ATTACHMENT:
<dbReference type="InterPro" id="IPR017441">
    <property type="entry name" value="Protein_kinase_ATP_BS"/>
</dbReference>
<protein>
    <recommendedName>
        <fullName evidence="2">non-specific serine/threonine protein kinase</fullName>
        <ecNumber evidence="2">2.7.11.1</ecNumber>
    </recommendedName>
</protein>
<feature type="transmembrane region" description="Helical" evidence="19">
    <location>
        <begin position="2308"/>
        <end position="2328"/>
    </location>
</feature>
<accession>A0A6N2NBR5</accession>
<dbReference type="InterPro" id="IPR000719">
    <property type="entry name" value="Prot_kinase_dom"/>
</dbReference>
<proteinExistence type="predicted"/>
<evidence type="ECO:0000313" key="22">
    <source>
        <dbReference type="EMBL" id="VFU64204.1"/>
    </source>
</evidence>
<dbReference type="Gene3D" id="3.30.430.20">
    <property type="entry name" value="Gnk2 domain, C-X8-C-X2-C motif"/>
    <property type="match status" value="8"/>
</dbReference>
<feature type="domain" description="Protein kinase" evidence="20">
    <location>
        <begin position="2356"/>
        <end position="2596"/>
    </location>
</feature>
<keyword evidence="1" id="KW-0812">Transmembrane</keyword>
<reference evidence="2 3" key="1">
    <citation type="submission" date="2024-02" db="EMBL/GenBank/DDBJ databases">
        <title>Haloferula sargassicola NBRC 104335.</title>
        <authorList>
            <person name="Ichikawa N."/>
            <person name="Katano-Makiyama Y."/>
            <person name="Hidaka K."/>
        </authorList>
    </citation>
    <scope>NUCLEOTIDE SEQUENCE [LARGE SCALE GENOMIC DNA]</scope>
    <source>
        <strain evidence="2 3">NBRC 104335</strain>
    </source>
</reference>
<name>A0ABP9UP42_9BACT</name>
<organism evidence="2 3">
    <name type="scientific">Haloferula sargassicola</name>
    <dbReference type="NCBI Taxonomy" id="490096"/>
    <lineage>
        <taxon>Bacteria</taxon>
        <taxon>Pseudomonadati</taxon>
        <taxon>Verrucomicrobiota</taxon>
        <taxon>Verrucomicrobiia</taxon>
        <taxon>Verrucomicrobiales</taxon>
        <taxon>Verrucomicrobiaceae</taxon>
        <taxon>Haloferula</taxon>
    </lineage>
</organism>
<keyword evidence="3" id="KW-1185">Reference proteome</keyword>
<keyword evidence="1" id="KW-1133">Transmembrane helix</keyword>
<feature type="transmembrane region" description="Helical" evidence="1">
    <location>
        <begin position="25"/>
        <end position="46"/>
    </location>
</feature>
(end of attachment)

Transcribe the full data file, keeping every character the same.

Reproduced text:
<dbReference type="InterPro" id="IPR017441">
    <property type="entry name" value="Protein_kinase_ATP_BS"/>
</dbReference>
<protein>
    <recommendedName>
        <fullName evidence="2">non-specific serine/threonine protein kinase</fullName>
        <ecNumber evidence="2">2.7.11.1</ecNumber>
    </recommendedName>
</protein>
<feature type="transmembrane region" description="Helical" evidence="19">
    <location>
        <begin position="2308"/>
        <end position="2328"/>
    </location>
</feature>
<accession>A0A6N2NBR5</accession>
<dbReference type="InterPro" id="IPR000719">
    <property type="entry name" value="Prot_kinase_dom"/>
</dbReference>
<proteinExistence type="predicted"/>
<evidence type="ECO:0000313" key="22">
    <source>
        <dbReference type="EMBL" id="VFU64204.1"/>
    </source>
</evidence>
<dbReference type="Gene3D" id="3.30.430.20">
    <property type="entry name" value="Gnk2 domain, C-X8-C-X2-C motif"/>
    <property type="match status" value="8"/>
</dbReference>
<feature type="domain" description="Protein kinase" evidence="20">
    <location>
        <begin position="2356"/>
        <end position="2596"/>
    </location>
</feature>
<keyword evidence="1" id="KW-0812">Transmembrane</keyword>
<reference evidence="2 3" key="1">
    <citation type="submission" date="2024-02" db="EMBL/GenBank/DDBJ databases">
        <title>Haloferula sargassicola NBRC 104335.</title>
        <authorList>
            <person name="Ichikawa N."/>
            <person name="Katano-Makiyama Y."/>
            <person name="Hidaka K."/>
        </authorList>
    </citation>
    <scope>NUCLEOTIDE SEQUENCE [LARGE SCALE GENOMIC DNA]</scope>
    <source>
        <strain evidence="2 3">NBRC 104335</strain>
    </source>
</reference>
<name>A0ABP9UP42_9BACT</name>
<organism evidence="2 3">
    <name type="scientific">Haloferula sargassicola</name>
    <dbReference type="NCBI Taxonomy" id="490096"/>
    <lineage>
        <taxon>Bacteria</taxon>
        <taxon>Pseudomonadati</taxon>
        <taxon>Verrucomicrobiota</taxon>
        <taxon>Verrucomicrobiia</taxon>
        <taxon>Verrucomicrobiales</taxon>
        <taxon>Verrucomicrobiaceae</taxon>
        <taxon>Haloferula</taxon>
    </lineage>
</organism>
<keyword evidence="3" id="KW-1185">Reference proteome</keyword>
<keyword evidence="1" id="KW-1133">Transmembrane helix</keyword>
<feature type="transmembrane region" description="Helical" evidence="1">
    <location>
        <begin position="25"/>
        <end position="46"/>
    </location>
</feature>